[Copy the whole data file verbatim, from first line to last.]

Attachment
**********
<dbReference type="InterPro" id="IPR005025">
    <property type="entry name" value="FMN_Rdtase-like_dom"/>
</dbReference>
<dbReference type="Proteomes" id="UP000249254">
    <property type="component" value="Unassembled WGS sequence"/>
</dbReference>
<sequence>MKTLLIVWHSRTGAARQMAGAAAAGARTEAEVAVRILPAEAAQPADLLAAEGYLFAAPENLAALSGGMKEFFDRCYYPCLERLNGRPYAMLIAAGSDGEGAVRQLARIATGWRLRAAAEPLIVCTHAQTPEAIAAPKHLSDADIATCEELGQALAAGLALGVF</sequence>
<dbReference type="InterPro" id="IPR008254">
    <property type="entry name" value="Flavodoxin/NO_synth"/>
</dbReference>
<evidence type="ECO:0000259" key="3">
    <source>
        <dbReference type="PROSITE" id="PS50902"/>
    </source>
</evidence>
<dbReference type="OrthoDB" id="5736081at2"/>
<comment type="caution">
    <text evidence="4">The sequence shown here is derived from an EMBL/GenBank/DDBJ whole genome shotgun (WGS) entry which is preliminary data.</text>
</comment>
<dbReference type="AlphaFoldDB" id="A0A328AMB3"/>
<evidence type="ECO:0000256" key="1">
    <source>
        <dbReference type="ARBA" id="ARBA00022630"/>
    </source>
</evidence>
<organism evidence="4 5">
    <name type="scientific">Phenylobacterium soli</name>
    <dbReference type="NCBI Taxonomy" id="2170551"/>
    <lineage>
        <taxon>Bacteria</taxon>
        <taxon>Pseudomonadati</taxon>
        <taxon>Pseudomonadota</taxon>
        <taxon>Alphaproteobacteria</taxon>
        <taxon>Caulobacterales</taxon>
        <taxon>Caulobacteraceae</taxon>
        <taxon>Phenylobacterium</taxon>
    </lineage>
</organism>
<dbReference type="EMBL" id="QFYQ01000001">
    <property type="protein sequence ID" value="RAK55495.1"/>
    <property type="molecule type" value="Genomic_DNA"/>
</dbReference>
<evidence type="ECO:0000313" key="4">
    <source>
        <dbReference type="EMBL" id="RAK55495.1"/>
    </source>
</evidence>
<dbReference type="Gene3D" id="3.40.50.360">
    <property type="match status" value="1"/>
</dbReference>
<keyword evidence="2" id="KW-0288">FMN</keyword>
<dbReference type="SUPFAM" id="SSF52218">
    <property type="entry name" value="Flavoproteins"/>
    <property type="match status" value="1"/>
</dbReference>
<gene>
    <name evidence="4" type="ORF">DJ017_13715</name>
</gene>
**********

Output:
<dbReference type="InterPro" id="IPR005025">
    <property type="entry name" value="FMN_Rdtase-like_dom"/>
</dbReference>
<dbReference type="Proteomes" id="UP000249254">
    <property type="component" value="Unassembled WGS sequence"/>
</dbReference>
<sequence>MKTLLIVWHSRTGAARQMAGAAAAGARTEAEVAVRILPAEAAQPADLLAAEGYLFAAPENLAALSGGMKEFFDRCYYPCLERLNGRPYAMLIAAGSDGEGAVRQLARIATGWRLRAAAEPLIVCTHAQTPEAIAAPKHLSDADIATCEELGQALAAGLALGVF</sequence>
<dbReference type="InterPro" id="IPR008254">
    <property type="entry name" value="Flavodoxin/NO_synth"/>
</dbReference>
<evidence type="ECO:0000259" key="3">
    <source>
        <dbReference type="PROSITE" id="PS50902"/>
    </source>
</evidence>
<dbReference type="OrthoDB" id="5736081at2"/>
<comment type="caution">
    <text evidence="4">The sequence shown here is derived from an EMBL/GenBank/DDBJ whole genome shotgun (WGS) entry which is preliminary data.</text>
</comment>
<dbReference type="AlphaFoldDB" id="A0A328AMB3"/>
<evidence type="ECO:0000256" key="1">
    <source>
        <dbReference type="ARBA" id="ARBA00022630"/>
    </source>
</evidence>
<organism evidence="4 5">
    <name type="scientific">Phenylobacterium soli</name>
    <dbReference type="NCBI Taxonomy" id="2170551"/>
    <lineage>
        <taxon>Bacteria</taxon>
        <taxon>Pseudomonadati</taxon>
        <taxon>Pseudomonadota</taxon>
        <taxon>Alphaproteobacteria</taxon>
        <taxon>Caulobacterales</taxon>
        <taxon>Caulobacteraceae</taxon>
        <taxon>Phenylobacterium</taxon>
    </lineage>
</organism>
<dbReference type="EMBL" id="QFYQ01000001">
    <property type="protein sequence ID" value="RAK55495.1"/>
    <property type="molecule type" value="Genomic_DNA"/>
</dbReference>
<evidence type="ECO:0000313" key="4">
    <source>
        <dbReference type="EMBL" id="RAK55495.1"/>
    </source>
</evidence>
<dbReference type="Gene3D" id="3.40.50.360">
    <property type="match status" value="1"/>
</dbReference>
<keyword evidence="2" id="KW-0288">FMN</keyword>
<dbReference type="SUPFAM" id="SSF52218">
    <property type="entry name" value="Flavoproteins"/>
    <property type="match status" value="1"/>
</dbReference>
<gene>
    <name evidence="4" type="ORF">DJ017_13715</name>
</gene>